I am full of doubts. Every morning when I wake up I try to resist the temptation to check the latest news, but often falter. CNN headlines have become my idol and my emotional regulation has suffered. I’ve become captive to the projections of the death toll increasing, clips of President Trump arguing with reporters, and production of Marvel movies and TV shows being halted (it might not be a big deal to you but they are a huge source of joy for me!).
Even beyond, I sit with the fear of receiving a text that a family member, a friend, a co-worker, or a student is battling the virus. Or worse…receiving a call that a family member has passed away, knowing that the ability to gather as a family and mourn is essentially prohibited. Unfortunately, that very reality has happened to me, as my family received news that my great-aunt died this past Thursday.
My sense of self has been truly shaken. I no longer wake up with a clarity of mission, a certainty of my day. There is no organizing of the work bag, no commute to my school, no greetings to early arriving students. The usual parameters of the life I navigated have utterly shifted. I know beyond the walls of my house the “greater mission” still continues to exist. However, empty streets, mask-clad walkers, and a “stay-at-home” order have made the outside feel like a threat. How am I supposed to be during this time? Who am I supposed to be during this time? What is my way of proceeding?
The early disciples, like us, had to be asking these questions, as they locked themselves in a room out of fear of persecution and death.
Jesus answers both their fears and ours with peace be with you. A statement that is part comforting and part challenging.
A statement that reminds us to center ourselves back in what we know to be true…God does not abandon us. There are times when this truth is not real enough to break through the closed doors of despair and hopelessness.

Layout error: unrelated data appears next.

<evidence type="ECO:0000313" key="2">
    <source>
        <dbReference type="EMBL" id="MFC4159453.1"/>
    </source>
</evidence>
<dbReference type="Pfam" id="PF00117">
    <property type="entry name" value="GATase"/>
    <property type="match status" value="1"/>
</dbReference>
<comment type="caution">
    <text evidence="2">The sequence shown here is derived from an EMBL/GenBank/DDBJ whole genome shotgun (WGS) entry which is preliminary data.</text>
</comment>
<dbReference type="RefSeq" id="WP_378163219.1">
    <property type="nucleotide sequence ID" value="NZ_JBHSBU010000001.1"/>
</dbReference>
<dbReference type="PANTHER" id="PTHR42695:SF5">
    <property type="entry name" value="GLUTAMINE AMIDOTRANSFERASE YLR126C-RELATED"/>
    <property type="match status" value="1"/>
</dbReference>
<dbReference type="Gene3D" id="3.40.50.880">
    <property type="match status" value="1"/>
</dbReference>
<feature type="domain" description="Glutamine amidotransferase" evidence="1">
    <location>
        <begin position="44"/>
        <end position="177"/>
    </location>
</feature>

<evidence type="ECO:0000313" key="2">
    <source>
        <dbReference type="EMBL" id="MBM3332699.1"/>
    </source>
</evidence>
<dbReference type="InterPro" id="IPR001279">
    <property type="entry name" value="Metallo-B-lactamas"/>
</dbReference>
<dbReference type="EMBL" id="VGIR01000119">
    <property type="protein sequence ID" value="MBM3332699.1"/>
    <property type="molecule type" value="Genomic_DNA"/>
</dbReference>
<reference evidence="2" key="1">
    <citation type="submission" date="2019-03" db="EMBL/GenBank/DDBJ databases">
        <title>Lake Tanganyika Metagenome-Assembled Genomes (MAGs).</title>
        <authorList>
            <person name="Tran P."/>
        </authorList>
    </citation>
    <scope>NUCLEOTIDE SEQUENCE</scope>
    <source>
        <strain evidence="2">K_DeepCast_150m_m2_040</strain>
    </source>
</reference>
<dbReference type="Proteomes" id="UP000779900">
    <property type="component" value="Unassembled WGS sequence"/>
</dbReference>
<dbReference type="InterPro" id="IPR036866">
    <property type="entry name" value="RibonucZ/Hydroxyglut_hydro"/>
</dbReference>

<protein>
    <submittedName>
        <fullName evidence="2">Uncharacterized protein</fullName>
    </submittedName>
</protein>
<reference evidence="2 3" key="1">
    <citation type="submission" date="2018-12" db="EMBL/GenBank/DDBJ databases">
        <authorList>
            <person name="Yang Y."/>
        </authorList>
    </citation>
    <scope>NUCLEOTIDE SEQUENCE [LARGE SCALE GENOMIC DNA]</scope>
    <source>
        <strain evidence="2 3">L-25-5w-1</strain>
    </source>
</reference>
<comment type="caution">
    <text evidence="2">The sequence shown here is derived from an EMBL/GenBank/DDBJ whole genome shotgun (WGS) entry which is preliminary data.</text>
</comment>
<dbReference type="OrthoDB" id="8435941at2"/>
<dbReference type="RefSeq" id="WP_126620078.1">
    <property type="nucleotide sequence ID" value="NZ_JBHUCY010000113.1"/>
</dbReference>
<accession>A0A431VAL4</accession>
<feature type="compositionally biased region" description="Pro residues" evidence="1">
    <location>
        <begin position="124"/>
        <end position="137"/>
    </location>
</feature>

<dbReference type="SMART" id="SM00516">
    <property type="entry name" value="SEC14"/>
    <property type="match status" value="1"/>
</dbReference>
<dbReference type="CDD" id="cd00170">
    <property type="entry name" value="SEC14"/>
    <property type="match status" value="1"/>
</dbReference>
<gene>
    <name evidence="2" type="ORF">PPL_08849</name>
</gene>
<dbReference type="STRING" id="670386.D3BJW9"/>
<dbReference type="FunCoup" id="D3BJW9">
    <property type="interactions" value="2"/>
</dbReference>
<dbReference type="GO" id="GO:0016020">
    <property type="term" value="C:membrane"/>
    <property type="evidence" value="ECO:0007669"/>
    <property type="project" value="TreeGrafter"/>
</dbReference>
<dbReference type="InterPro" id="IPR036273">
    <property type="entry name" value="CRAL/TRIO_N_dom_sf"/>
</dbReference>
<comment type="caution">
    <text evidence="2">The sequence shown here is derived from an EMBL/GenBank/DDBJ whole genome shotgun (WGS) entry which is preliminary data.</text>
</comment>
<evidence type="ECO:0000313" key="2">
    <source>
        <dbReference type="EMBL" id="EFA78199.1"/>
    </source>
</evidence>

For the nurse and doctor that has declared yet another patient deceased, God may feel nowhere. For the father or mother sitting at the table figuring out their finances, God may feel nowhere. For the convicted, whether rightfully or wrongly, sitting in a detention center fearing contracting the virus, God may feel nowhere.
It is in these moments that Jesus goes beyond his divinity and appeals to our humanity, His humanity with the phrase, “Put your finger here and see my hands.” Jesus knows and feels our pain. He cries with us and mourns with us, but he challenges us to hold onto our Peace. He challenges us to still see the good that is happening in our world: “A new birth to the living hope.”
Former nurses and doctors returning to the field to help. Grassroots organizations working to provide financial assistance where federal assistance has failed. Advocates working to open prisons and detention centers. Family members supporting each other in a time of loss.
The work continues and will always continue. We must hold onto that Peace. Let us not doubt, let us not despair, for “He is good and His love is everlasting.” This is our way of proceeding.
[In memory of Antoinette Green]
Justin T. White serves as Ignatian ministries associate at Loyola Blakefield in Towson, Maryland.